In the meantime, these tips may help boost the quality and speed of your home Wi-Fi network.
Use up-to-date Wi-Fi technologies. It won’t matter what other steps you take to improve your network performance if you’re using old technology. Be sure your devices and router are all compatible with the latest network capabilities. Equipment that runs the latest Wi-Fi standard, 802.11ac, is ideal if you’re using multiple devices.
Improve network security. Be sure to regularly update your password and enable WPA2 encryption, which offers greater security.
Know that location matters. Placing your router in an open, centralized area is likely to create a better access point throughout the house. Be wary of walls and other obstructions than can hinder a clear signal transmission throughout the house. An ethernet cable and cable clips are all you need to move your router from its connecting point to a more signal-friendly location.
Reboot your router regularly. Like many devices, an occasional reboot can help improve function. A router that is continually running is processing a great deal of data and even in normal operation some data can become corrupt. A reboot can dump those errors and allow you to resume operations with a clean slate, so to speak.
Update your connected devices. Each device that is actively connected to your network depletes available bandwidth. When a device’s operating system is out-of-date, it can become a data hog, impacting the performance of the other devices you have connected in your home. Check regularly for software and connectivity updates to improve speeds and maximize your experience.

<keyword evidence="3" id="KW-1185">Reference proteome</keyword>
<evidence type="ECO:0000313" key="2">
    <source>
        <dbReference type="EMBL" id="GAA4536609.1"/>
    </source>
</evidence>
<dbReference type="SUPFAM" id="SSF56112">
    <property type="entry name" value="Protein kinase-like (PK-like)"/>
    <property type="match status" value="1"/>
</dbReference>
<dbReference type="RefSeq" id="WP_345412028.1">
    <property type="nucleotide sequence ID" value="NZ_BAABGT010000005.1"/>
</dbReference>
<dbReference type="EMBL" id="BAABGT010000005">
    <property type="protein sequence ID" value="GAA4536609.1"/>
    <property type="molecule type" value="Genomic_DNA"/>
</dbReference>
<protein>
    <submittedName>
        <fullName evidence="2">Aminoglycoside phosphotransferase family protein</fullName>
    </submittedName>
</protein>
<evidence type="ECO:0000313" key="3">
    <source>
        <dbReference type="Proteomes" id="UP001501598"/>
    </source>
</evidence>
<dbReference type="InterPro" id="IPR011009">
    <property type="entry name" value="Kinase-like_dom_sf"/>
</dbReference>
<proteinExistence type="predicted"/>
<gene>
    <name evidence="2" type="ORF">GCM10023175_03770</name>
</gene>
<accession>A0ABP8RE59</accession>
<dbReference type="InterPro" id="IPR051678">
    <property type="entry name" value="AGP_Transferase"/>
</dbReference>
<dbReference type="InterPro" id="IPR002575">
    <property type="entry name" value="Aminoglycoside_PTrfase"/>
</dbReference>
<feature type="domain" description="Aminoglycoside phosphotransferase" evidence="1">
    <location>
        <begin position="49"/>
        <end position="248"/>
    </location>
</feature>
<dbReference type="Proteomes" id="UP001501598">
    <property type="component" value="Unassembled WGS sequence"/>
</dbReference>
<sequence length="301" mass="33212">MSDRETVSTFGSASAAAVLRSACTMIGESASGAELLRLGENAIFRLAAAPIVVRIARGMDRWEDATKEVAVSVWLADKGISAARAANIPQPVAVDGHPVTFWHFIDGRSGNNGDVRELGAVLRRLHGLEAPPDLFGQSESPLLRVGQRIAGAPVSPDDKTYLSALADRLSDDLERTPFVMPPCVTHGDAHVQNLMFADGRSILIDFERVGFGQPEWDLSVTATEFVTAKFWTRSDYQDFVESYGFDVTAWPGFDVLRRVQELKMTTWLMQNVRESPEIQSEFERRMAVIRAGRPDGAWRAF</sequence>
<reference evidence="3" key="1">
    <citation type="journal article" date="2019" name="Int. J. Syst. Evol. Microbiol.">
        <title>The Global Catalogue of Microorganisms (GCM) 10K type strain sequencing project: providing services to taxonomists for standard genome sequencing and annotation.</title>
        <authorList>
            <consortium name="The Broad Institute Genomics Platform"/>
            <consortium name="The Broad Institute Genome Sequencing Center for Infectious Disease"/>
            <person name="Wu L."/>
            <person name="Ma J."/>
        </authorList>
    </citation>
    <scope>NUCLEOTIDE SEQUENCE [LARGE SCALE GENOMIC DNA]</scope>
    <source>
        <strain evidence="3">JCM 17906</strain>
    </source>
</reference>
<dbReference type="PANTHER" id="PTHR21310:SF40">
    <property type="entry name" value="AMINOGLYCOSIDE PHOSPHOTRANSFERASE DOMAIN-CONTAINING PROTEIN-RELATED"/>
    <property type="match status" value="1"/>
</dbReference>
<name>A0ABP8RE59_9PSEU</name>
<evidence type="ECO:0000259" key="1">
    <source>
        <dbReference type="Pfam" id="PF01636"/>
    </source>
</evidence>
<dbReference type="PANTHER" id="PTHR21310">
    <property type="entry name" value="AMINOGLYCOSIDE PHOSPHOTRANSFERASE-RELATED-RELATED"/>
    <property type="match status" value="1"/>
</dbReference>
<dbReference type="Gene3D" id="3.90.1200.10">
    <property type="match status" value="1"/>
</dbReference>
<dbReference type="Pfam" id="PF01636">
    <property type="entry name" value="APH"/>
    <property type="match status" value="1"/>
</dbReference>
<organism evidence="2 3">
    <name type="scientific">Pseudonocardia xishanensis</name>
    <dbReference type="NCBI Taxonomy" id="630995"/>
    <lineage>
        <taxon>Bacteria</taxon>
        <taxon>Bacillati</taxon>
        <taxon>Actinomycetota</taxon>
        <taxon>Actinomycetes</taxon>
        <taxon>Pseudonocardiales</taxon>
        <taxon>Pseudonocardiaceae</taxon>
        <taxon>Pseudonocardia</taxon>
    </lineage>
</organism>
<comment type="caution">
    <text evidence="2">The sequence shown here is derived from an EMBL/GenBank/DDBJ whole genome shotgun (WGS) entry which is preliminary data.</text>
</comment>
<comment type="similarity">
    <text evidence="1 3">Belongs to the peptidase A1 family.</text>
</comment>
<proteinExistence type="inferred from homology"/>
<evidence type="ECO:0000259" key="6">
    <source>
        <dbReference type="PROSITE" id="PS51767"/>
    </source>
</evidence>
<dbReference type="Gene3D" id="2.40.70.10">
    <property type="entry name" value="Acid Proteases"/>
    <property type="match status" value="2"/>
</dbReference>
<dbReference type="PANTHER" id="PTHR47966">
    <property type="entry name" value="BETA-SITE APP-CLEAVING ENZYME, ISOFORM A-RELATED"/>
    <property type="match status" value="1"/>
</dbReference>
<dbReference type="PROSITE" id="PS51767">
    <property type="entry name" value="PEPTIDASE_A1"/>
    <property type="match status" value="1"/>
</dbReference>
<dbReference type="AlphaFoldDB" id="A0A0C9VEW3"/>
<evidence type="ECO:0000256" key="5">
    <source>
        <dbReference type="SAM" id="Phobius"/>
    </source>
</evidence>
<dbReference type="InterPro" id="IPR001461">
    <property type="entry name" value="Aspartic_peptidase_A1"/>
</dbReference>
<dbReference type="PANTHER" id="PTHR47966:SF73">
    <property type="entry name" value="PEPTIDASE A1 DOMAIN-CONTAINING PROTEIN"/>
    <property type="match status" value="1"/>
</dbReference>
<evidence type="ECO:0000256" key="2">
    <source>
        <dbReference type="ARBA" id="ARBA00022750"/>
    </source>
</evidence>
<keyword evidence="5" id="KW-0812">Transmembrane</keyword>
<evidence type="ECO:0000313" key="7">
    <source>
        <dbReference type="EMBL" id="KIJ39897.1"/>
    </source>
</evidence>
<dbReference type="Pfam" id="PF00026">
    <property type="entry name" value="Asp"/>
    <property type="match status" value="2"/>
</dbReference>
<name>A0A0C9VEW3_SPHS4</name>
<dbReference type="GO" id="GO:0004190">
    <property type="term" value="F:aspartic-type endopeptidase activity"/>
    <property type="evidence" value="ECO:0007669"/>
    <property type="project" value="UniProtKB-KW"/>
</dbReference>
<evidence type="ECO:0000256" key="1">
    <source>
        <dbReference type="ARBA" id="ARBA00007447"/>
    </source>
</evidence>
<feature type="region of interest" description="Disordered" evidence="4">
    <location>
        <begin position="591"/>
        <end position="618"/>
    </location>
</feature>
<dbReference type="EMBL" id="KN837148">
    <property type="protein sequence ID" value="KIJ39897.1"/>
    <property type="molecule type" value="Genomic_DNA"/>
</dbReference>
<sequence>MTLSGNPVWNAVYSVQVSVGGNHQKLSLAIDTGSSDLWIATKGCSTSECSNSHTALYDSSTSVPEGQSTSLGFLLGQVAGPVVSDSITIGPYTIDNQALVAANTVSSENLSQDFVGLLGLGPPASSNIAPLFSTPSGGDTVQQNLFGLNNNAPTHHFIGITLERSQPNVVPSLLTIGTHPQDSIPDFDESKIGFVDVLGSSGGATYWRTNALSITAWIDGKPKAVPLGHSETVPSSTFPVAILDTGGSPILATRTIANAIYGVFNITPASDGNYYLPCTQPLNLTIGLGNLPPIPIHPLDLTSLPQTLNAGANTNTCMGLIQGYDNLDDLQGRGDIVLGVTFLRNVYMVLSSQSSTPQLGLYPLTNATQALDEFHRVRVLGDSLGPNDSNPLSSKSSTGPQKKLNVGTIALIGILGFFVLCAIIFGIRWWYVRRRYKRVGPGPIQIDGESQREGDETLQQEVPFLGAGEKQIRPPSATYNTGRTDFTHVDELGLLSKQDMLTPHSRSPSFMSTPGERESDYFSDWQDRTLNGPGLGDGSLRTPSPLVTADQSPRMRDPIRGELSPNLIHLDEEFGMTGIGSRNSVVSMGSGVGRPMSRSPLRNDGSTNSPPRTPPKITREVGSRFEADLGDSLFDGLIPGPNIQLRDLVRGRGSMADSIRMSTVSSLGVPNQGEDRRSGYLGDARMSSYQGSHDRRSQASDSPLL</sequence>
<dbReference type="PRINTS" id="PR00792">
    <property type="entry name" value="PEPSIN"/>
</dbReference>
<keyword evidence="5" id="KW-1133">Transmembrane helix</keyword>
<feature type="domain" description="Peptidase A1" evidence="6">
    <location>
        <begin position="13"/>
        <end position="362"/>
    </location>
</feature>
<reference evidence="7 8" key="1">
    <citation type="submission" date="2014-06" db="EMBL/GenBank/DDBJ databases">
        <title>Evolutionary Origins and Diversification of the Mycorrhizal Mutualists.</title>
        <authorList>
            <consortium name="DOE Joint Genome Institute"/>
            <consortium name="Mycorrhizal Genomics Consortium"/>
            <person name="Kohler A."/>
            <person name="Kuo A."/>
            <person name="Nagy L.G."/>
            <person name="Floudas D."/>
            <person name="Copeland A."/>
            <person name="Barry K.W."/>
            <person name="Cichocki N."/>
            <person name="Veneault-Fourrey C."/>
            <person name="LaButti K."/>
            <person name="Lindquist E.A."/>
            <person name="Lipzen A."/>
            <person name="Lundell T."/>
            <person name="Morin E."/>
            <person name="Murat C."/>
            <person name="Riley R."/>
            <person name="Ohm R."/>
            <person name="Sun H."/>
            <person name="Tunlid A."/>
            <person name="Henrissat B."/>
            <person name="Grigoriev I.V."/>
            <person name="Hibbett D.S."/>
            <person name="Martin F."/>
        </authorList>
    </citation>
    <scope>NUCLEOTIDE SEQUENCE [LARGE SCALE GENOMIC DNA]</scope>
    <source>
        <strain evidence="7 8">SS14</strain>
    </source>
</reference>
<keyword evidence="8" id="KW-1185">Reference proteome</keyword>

Learn more about constraints of the nation’s current Wi-Fi airwaves and possible solutions at WifiForward.org.
Photo courtesy of Getty ImagesSOURCE:
(BPT) - Do you think you could live without your mobile phone? What about the navigation and backup camera in your car? Could you drive as well without them? Could you get by without your smartwatch reminding you how often to get up from your desk to keep healthy or weather conditions for the day so you know how to dress?
Our obsession with technology and the information it delivers daily has progressed beyond the point of external mobile phones and smartwatches to implanted heart monitors and Fitbits. At one time, consumers were too paranoid to enter their Social Security or credit card number online, but now, they are willing to implant sensors and other wearable technologies into their bodies. In turn, companies are leveraging these devices to collect as much data about their potential customers as possible.
The latest fashion: Wearing data
Think about it: You’re carrying (and generating) large amounts of data everywhere you go with wearable and implanted technologies. This means 24/7 data collection for the companies that manufacture those devices, which in turn helps them create a 360-degree view of the patients, athletes or customers they serve with the appropriate products, services and marketing campaigns.